I wouldn’t mind so much if this was explored within this stories more. What does it feel like to be the younger brother, the sidekick, the colleague of a person who is known to be so much more significant? It looks like Agents of SHIELD might start exploring this in relation to superheroics, but mostly it gets ignored, or if we’re lucky turned into a couple of lines of throwaway dialogue.

The hero

In my mind, predestination, prophecy, all that jazz, if it’s real then it disempowers the hero as well. Their path is pre-ordained. They can try to find alternatives, but they’ll be drawn back no matter what. Poor hero.

And that also lessens them in my eyes. Even if they’ve struggled against enormous odds to achieve their destiny, were they really enormous odds if the universe had said from the start that they’d win? Not so much. I feel less like cheering and more like giving a gentle thumbs up.

The reader

And then there’s me, the reader or viewer. If I know there’s a prophecy, and I know that prophecies always work out, I feel less tension. My long-shot hopes for the hero to choose a different path, or for someone unexpected to shine through instead, those are gone.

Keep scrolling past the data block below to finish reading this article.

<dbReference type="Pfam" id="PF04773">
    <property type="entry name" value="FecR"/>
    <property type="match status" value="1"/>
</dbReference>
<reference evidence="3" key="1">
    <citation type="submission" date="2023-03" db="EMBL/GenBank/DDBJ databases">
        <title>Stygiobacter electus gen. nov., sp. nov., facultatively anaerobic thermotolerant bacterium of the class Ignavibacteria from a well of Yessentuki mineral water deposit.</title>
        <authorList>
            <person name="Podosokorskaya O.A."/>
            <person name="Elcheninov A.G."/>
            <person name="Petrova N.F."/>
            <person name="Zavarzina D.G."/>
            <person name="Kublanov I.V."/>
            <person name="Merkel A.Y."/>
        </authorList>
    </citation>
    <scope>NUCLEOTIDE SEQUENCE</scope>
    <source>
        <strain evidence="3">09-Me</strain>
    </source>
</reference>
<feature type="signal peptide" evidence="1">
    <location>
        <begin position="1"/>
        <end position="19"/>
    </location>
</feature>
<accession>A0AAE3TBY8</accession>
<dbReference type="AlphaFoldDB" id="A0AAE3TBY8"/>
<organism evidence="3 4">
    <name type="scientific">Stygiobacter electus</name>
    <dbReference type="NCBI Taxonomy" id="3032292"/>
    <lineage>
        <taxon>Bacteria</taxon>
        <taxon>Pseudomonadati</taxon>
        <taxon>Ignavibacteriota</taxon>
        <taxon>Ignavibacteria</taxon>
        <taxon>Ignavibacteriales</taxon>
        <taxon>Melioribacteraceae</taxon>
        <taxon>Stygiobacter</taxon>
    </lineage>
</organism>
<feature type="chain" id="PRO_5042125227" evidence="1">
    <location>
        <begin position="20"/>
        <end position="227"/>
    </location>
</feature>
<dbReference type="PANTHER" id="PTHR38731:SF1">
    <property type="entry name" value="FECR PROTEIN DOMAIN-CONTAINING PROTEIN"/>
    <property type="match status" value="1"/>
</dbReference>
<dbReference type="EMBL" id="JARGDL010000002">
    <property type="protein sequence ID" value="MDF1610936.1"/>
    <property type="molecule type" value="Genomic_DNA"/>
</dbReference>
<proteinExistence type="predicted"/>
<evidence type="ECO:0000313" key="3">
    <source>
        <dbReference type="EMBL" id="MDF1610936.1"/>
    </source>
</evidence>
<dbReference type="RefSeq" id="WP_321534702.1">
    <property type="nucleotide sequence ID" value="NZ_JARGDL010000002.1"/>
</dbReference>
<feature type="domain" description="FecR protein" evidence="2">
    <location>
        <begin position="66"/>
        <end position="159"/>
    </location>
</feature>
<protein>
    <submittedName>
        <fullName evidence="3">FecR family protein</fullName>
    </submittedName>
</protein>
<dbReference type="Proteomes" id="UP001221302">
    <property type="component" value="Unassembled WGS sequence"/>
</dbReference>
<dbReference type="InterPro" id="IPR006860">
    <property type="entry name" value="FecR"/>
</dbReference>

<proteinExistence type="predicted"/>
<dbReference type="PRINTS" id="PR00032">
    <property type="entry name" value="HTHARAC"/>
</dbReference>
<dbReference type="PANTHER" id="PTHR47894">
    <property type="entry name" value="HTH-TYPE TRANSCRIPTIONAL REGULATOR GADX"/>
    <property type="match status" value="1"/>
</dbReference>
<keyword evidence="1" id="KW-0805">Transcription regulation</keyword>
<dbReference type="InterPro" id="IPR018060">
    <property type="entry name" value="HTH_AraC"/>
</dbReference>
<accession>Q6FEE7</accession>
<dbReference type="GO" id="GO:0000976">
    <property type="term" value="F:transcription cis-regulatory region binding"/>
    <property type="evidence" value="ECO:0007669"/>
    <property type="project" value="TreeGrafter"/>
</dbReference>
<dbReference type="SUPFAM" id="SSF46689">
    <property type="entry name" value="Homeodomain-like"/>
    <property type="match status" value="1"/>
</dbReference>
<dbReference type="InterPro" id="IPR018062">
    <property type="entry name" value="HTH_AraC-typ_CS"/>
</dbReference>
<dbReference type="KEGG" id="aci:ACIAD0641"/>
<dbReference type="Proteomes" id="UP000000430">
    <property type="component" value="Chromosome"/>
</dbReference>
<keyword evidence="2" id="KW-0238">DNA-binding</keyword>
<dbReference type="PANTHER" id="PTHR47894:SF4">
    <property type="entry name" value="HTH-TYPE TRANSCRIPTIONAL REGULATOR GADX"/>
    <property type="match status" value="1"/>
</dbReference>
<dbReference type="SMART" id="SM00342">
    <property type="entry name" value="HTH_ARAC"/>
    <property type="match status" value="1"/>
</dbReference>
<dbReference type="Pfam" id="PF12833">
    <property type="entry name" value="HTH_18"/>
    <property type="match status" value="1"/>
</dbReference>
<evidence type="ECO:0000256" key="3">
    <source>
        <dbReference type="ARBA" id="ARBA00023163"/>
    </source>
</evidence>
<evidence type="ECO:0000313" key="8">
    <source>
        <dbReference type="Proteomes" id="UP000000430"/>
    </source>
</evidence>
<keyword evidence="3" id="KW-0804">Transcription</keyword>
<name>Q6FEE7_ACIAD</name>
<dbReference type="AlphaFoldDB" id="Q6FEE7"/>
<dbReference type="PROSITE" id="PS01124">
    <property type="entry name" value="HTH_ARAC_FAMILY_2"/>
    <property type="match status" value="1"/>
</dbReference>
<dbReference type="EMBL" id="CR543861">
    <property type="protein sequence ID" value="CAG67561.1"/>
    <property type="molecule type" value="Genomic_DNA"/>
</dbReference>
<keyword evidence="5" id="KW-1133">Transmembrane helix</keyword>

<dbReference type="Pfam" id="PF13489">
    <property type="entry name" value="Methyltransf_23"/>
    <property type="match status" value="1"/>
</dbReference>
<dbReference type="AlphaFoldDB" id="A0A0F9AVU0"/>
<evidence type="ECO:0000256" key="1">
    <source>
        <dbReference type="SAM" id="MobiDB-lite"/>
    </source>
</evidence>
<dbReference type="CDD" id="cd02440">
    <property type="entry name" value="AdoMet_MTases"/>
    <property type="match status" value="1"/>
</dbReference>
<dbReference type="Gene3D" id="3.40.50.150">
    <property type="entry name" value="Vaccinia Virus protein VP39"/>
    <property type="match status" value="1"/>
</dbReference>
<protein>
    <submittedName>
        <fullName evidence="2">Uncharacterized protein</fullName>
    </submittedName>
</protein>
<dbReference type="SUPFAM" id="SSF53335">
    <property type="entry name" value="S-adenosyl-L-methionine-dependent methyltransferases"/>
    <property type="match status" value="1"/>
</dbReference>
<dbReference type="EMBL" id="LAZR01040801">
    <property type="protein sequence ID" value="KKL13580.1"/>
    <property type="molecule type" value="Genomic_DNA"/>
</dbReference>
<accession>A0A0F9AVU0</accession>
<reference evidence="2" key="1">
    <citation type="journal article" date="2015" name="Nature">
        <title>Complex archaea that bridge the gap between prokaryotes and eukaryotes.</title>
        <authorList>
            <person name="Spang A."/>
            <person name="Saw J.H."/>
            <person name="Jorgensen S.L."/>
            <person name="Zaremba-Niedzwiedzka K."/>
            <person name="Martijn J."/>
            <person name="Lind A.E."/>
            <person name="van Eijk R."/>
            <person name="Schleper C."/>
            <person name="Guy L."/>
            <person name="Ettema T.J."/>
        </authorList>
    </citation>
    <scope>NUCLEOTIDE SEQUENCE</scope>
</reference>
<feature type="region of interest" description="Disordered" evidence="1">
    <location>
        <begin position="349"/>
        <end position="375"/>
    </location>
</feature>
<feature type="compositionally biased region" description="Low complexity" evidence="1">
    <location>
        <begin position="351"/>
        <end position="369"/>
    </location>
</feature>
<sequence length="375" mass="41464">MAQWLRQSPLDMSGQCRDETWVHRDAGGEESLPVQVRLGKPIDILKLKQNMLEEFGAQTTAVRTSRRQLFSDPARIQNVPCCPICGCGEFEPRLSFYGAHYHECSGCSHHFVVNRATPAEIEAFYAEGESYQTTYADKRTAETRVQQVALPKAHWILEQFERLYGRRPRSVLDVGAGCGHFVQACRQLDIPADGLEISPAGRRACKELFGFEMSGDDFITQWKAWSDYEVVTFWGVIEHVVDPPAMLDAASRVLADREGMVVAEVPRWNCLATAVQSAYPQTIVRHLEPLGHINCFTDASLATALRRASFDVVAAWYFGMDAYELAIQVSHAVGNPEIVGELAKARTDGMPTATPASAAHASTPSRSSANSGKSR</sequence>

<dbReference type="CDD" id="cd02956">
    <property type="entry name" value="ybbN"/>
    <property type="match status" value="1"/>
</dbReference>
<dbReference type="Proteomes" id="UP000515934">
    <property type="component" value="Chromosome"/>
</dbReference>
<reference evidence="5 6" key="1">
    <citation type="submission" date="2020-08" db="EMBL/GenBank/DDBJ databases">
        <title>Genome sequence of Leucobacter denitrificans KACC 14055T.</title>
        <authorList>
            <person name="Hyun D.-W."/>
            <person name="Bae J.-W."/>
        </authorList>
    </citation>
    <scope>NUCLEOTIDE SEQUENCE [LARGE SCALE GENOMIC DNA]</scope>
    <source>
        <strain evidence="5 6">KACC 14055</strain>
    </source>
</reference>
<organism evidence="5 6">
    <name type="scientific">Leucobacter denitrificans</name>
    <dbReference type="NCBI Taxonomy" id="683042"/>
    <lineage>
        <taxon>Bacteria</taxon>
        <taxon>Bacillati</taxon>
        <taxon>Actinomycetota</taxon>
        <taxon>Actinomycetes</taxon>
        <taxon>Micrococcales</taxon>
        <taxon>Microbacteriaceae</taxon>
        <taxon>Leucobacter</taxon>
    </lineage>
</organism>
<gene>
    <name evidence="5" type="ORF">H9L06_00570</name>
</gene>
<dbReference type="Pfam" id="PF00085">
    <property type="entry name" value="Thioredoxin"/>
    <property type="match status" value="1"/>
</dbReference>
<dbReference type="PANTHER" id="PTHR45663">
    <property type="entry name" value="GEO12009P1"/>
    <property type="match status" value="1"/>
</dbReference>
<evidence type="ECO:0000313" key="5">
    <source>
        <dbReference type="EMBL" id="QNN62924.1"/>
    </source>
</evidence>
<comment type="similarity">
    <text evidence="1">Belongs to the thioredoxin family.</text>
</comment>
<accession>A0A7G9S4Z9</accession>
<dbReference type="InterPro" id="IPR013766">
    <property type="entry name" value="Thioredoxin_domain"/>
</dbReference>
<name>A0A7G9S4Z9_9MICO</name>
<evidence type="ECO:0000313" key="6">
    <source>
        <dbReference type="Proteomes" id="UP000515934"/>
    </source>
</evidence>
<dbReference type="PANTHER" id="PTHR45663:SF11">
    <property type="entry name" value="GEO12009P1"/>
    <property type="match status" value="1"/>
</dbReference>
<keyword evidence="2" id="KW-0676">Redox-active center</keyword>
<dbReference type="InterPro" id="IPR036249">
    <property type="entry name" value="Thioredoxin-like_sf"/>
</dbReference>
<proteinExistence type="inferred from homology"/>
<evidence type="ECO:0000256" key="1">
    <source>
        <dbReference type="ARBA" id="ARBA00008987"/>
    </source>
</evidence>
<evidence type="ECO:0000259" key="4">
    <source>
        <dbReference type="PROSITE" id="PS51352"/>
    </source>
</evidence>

Plus prophecy tends to be a warning sign that Very Portentous Things are about to happen. That the creator of the story wants a short-cut to making me take things Very Seriously Indeed. This was my problem with seasons three and four of Angel. Things became Very Serious Indeed. In fact, the show spent so time making things Very Serious Indeed that it stopped putting its full effort into character, pacing and humour. If there’s a prophecy, I fear for the future of any story.

I foresee hope

Of course, none of this is absolute. Writers can, potentially, do interesting things with prophecy. George R R Martin lets prophecies motivate people and then go unfulfilled, just like in real life. J K Rowling, whose Harry Potter books suffered from lashings of destiny, played with this a little through Neville (not coincidentally, my favourite Hogwarts student). But usually, prophecy is just a cheap short-cut to express importance, a way to tell us that the protagonist is significant even though we already know that because, well, they’re the protagonist.
There’s a lot of interesting stories that could be told about prophecy, its social impact, its psychological effect on those involved, what happens when it fails. And maybe, just maybe, Atlantis will do that. After all, it’s been created by Howard Overman, the mind behind Misfits. But on the other hand, it’s in the easy viewing Saturday adventure slot, so I won’t hold out much hope.